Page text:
Symphony No.101 in D major (2) Joseph Haydn
A musical thank you note, filled with drinking songs, from Brahms to Breslau university.
How do you normally say 'thank you' to people? Johannes Brahms said it in music in 1880 to the University of Breslau, which had given him an honorary doctorate.
Apparently he initially wrote them a simple thank you note but the conductor Bernard Scholz, who had nominated him for the degree, convinced him that protocol required him to make a grander gesture of gratitude. The University expected nothing less than a musical offering from the composer. 'Compose a fine symphony for us!' Scholz wrote to Brahms. 'But well orchestrated, old boy, not too uniformly thick!'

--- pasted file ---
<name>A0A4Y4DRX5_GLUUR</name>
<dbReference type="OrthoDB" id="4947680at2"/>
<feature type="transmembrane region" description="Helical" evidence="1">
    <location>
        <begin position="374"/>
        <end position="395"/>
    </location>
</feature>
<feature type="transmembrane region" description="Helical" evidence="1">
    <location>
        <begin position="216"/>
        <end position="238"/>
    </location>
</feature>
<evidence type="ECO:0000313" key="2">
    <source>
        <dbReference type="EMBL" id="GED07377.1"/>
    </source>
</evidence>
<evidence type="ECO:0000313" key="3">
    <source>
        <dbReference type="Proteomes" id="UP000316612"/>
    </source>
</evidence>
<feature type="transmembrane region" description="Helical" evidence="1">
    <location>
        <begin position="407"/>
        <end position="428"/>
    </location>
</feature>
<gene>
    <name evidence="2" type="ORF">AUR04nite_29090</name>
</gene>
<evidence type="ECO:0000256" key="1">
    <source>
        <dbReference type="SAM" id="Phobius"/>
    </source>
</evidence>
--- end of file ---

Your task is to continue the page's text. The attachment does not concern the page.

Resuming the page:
Brahms duly obliged, creating a 'very boisterous potpourri of student drinking songs à la Suppé'.
The Overture simply sparkles with some of Brahms's finest orchestral writing, sometimes applied for comic effect, particularly in the composer's treatment of popular student drinking songs.
Brahms himself conducted the premiere at a special convocation held by the University on 4 January 1881 to the mischievous delight of many of the academics in the audience.